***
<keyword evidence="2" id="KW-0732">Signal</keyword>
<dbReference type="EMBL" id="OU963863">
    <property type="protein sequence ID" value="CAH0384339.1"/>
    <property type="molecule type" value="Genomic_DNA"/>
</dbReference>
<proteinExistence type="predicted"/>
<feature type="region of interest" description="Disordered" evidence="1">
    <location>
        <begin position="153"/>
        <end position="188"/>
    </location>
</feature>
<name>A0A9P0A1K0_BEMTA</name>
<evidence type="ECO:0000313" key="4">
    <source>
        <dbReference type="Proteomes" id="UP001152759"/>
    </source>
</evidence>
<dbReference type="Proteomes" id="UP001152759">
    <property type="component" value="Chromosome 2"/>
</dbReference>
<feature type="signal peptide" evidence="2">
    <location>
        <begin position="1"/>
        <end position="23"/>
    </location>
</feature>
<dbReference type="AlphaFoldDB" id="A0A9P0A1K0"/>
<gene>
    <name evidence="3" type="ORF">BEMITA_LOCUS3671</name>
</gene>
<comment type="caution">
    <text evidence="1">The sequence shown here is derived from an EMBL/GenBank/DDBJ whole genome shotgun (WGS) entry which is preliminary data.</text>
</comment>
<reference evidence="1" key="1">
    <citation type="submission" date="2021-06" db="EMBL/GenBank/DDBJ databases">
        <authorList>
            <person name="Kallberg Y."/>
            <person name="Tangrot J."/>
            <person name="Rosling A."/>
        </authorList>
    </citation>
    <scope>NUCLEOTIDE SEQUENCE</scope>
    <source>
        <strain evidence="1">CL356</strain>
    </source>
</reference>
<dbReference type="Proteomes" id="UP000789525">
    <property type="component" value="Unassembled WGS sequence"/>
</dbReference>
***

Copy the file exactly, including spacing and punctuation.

<keyword evidence="2" id="KW-0732">Signal</keyword>
<dbReference type="EMBL" id="OU963863">
    <property type="protein sequence ID" value="CAH0384339.1"/>
    <property type="molecule type" value="Genomic_DNA"/>
</dbReference>
<proteinExistence type="predicted"/>
<feature type="region of interest" description="Disordered" evidence="1">
    <location>
        <begin position="153"/>
        <end position="188"/>
    </location>
</feature>
<name>A0A9P0A1K0_BEMTA</name>
<evidence type="ECO:0000313" key="4">
    <source>
        <dbReference type="Proteomes" id="UP001152759"/>
    </source>
</evidence>
<dbReference type="Proteomes" id="UP001152759">
    <property type="component" value="Chromosome 2"/>
</dbReference>
<feature type="signal peptide" evidence="2">
    <location>
        <begin position="1"/>
        <end position="23"/>
    </location>
</feature>
<dbReference type="AlphaFoldDB" id="A0A9P0A1K0"/>
<gene>
    <name evidence="3" type="ORF">BEMITA_LOCUS3671</name>
</gene>
<comment type="caution">
    <text evidence="1">The sequence shown here is derived from an EMBL/GenBank/DDBJ whole genome shotgun (WGS) entry which is preliminary data.</text>
</comment>
<reference evidence="1" key="1">
    <citation type="submission" date="2021-06" db="EMBL/GenBank/DDBJ databases">
        <authorList>
            <person name="Kallberg Y."/>
            <person name="Tangrot J."/>
            <person name="Rosling A."/>
        </authorList>
    </citation>
    <scope>NUCLEOTIDE SEQUENCE</scope>
    <source>
        <strain evidence="1">CL356</strain>
    </source>
</reference>
<dbReference type="Proteomes" id="UP000789525">
    <property type="component" value="Unassembled WGS sequence"/>
</dbReference>